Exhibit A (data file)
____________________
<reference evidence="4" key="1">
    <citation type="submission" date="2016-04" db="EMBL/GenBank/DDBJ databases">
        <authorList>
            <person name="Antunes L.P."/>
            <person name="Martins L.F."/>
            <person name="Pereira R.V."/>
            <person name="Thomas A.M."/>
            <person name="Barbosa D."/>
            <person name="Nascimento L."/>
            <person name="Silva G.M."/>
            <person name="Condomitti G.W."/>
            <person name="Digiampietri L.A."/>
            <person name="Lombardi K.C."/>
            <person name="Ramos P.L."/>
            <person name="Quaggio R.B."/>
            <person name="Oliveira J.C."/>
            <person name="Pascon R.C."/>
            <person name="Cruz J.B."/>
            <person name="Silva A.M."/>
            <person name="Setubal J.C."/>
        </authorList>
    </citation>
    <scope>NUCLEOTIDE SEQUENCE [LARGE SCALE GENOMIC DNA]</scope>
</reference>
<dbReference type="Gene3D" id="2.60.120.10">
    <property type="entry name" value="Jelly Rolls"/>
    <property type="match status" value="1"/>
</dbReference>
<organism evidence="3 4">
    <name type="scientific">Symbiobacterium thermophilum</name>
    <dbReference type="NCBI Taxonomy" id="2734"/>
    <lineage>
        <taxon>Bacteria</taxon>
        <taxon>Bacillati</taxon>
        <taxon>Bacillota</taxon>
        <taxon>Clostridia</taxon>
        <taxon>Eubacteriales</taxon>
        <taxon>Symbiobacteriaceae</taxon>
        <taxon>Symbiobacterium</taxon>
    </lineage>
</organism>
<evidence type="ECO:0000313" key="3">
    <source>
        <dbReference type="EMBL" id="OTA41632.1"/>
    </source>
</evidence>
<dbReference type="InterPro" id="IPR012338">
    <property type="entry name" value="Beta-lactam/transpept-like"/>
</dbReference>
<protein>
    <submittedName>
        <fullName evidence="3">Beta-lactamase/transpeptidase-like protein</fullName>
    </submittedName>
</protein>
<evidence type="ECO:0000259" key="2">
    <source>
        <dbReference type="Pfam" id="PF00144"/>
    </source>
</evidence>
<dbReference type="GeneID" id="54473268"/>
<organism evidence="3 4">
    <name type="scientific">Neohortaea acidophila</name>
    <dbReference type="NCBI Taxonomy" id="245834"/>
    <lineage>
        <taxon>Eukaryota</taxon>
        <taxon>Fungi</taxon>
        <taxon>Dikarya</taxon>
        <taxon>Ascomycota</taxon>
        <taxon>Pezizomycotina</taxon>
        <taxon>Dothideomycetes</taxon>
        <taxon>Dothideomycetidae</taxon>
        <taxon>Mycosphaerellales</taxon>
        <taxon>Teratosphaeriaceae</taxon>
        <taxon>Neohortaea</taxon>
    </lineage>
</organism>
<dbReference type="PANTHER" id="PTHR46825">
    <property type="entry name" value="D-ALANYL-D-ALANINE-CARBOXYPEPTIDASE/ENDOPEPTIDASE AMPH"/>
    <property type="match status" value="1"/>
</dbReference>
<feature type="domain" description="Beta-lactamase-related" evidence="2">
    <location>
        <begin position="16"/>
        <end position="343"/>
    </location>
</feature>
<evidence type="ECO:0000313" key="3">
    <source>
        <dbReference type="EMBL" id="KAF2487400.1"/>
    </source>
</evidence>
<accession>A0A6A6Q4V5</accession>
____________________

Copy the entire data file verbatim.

<reference evidence="4" key="1">
    <citation type="submission" date="2016-04" db="EMBL/GenBank/DDBJ databases">
        <authorList>
            <person name="Antunes L.P."/>
            <person name="Martins L.F."/>
            <person name="Pereira R.V."/>
            <person name="Thomas A.M."/>
            <person name="Barbosa D."/>
            <person name="Nascimento L."/>
            <person name="Silva G.M."/>
            <person name="Condomitti G.W."/>
            <person name="Digiampietri L.A."/>
            <person name="Lombardi K.C."/>
            <person name="Ramos P.L."/>
            <person name="Quaggio R.B."/>
            <person name="Oliveira J.C."/>
            <person name="Pascon R.C."/>
            <person name="Cruz J.B."/>
            <person name="Silva A.M."/>
            <person name="Setubal J.C."/>
        </authorList>
    </citation>
    <scope>NUCLEOTIDE SEQUENCE [LARGE SCALE GENOMIC DNA]</scope>
</reference>
<dbReference type="Gene3D" id="2.60.120.10">
    <property type="entry name" value="Jelly Rolls"/>
    <property type="match status" value="1"/>
</dbReference>
<organism evidence="3 4">
    <name type="scientific">Symbiobacterium thermophilum</name>
    <dbReference type="NCBI Taxonomy" id="2734"/>
    <lineage>
        <taxon>Bacteria</taxon>
        <taxon>Bacillati</taxon>
        <taxon>Bacillota</taxon>
        <taxon>Clostridia</taxon>
        <taxon>Eubacteriales</taxon>
        <taxon>Symbiobacteriaceae</taxon>
        <taxon>Symbiobacterium</taxon>
    </lineage>
</organism>
<evidence type="ECO:0000313" key="3">
    <source>
        <dbReference type="EMBL" id="OTA41632.1"/>
    </source>
</evidence>
<dbReference type="InterPro" id="IPR012338">
    <property type="entry name" value="Beta-lactam/transpept-like"/>
</dbReference>
<protein>
    <submittedName>
        <fullName evidence="3">Beta-lactamase/transpeptidase-like protein</fullName>
    </submittedName>
</protein>
<evidence type="ECO:0000259" key="2">
    <source>
        <dbReference type="Pfam" id="PF00144"/>
    </source>
</evidence>
<dbReference type="GeneID" id="54473268"/>
<organism evidence="3 4">
    <name type="scientific">Neohortaea acidophila</name>
    <dbReference type="NCBI Taxonomy" id="245834"/>
    <lineage>
        <taxon>Eukaryota</taxon>
        <taxon>Fungi</taxon>
        <taxon>Dikarya</taxon>
        <taxon>Ascomycota</taxon>
        <taxon>Pezizomycotina</taxon>
        <taxon>Dothideomycetes</taxon>
        <taxon>Dothideomycetidae</taxon>
        <taxon>Mycosphaerellales</taxon>
        <taxon>Teratosphaeriaceae</taxon>
        <taxon>Neohortaea</taxon>
    </lineage>
</organism>
<dbReference type="PANTHER" id="PTHR46825">
    <property type="entry name" value="D-ALANYL-D-ALANINE-CARBOXYPEPTIDASE/ENDOPEPTIDASE AMPH"/>
    <property type="match status" value="1"/>
</dbReference>
<feature type="domain" description="Beta-lactamase-related" evidence="2">
    <location>
        <begin position="16"/>
        <end position="343"/>
    </location>
</feature>
<evidence type="ECO:0000313" key="3">
    <source>
        <dbReference type="EMBL" id="KAF2487400.1"/>
    </source>
</evidence>
<accession>A0A6A6Q4V5</accession>